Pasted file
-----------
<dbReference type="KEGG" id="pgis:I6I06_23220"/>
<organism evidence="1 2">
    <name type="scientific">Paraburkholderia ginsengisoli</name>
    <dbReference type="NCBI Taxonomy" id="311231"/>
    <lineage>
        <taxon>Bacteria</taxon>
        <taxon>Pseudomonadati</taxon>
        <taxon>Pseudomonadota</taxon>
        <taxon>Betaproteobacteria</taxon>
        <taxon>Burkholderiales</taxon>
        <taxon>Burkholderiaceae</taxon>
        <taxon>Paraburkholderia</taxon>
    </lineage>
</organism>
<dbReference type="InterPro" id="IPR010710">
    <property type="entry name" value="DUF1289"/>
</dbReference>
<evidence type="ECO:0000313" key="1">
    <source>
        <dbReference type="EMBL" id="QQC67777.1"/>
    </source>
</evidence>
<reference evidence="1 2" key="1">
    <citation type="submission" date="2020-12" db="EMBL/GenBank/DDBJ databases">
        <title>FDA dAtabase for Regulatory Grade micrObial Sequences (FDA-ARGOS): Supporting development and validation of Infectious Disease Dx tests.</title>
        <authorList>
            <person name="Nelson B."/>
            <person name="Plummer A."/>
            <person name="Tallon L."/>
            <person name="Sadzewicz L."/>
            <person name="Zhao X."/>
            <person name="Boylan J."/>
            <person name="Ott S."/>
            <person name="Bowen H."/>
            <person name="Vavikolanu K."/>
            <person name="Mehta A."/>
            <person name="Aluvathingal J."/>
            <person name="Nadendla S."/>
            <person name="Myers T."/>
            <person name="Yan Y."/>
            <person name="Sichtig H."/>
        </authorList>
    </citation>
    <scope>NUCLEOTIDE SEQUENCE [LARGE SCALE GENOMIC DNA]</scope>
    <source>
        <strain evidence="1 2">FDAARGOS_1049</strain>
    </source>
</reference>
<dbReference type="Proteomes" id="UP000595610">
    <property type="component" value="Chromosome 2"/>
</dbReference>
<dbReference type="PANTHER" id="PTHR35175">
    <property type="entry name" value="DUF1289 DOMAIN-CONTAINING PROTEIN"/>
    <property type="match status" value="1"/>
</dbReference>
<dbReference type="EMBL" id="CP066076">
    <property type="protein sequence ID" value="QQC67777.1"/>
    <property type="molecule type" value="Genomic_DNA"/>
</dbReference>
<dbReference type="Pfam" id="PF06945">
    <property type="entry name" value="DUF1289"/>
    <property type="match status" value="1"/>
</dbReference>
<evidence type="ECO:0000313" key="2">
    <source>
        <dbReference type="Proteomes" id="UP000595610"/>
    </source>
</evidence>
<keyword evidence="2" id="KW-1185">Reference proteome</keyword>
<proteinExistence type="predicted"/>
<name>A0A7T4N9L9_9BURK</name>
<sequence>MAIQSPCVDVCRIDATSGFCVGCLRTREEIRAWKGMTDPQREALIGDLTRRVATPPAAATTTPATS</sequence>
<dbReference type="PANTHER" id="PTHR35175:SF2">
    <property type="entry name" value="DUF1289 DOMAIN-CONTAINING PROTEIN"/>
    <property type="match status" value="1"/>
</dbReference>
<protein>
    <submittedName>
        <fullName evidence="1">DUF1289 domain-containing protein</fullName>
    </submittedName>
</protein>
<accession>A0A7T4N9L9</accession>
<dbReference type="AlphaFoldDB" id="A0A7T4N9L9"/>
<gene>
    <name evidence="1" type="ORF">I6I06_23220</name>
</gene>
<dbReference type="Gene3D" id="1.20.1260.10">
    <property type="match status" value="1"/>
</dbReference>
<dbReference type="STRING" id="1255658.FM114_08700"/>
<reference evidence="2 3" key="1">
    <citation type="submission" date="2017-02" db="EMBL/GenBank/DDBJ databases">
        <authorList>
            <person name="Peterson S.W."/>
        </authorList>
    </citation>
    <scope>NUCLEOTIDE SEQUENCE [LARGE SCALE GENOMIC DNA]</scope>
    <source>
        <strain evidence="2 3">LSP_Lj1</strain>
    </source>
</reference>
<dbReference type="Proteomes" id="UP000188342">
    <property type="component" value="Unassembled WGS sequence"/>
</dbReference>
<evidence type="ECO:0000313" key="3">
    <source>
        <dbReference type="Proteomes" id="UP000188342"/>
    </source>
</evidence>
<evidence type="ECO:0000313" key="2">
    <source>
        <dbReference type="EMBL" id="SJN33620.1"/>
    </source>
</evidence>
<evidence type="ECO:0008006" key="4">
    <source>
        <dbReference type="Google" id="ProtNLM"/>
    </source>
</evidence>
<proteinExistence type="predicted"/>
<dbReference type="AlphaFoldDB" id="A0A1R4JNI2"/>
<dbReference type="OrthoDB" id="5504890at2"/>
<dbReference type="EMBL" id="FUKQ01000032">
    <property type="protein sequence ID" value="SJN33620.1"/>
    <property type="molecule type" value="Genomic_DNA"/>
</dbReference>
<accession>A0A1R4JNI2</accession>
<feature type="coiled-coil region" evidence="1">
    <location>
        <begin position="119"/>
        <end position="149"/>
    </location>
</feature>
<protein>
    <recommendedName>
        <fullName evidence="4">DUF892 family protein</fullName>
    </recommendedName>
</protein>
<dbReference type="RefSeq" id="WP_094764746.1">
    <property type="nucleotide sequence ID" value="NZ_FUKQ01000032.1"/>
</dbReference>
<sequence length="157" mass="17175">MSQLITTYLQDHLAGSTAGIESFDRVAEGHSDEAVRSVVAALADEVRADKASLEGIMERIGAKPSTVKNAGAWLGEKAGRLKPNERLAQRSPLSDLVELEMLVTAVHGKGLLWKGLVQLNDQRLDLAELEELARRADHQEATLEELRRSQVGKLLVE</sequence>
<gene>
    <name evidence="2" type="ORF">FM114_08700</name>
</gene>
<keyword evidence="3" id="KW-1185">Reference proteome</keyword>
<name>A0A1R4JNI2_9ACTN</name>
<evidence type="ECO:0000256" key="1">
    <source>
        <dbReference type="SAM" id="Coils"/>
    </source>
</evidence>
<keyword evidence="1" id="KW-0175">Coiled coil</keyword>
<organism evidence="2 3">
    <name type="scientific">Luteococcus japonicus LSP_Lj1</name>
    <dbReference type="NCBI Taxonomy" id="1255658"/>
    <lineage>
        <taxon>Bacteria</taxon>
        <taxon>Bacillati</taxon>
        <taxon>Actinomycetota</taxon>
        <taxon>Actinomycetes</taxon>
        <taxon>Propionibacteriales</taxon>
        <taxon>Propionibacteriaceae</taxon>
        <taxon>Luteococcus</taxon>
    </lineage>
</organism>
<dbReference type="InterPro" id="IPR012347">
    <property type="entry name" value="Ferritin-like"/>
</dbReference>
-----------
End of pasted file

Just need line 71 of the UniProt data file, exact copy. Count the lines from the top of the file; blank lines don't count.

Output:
<name>A0A7T4N9L9_9BURK</name>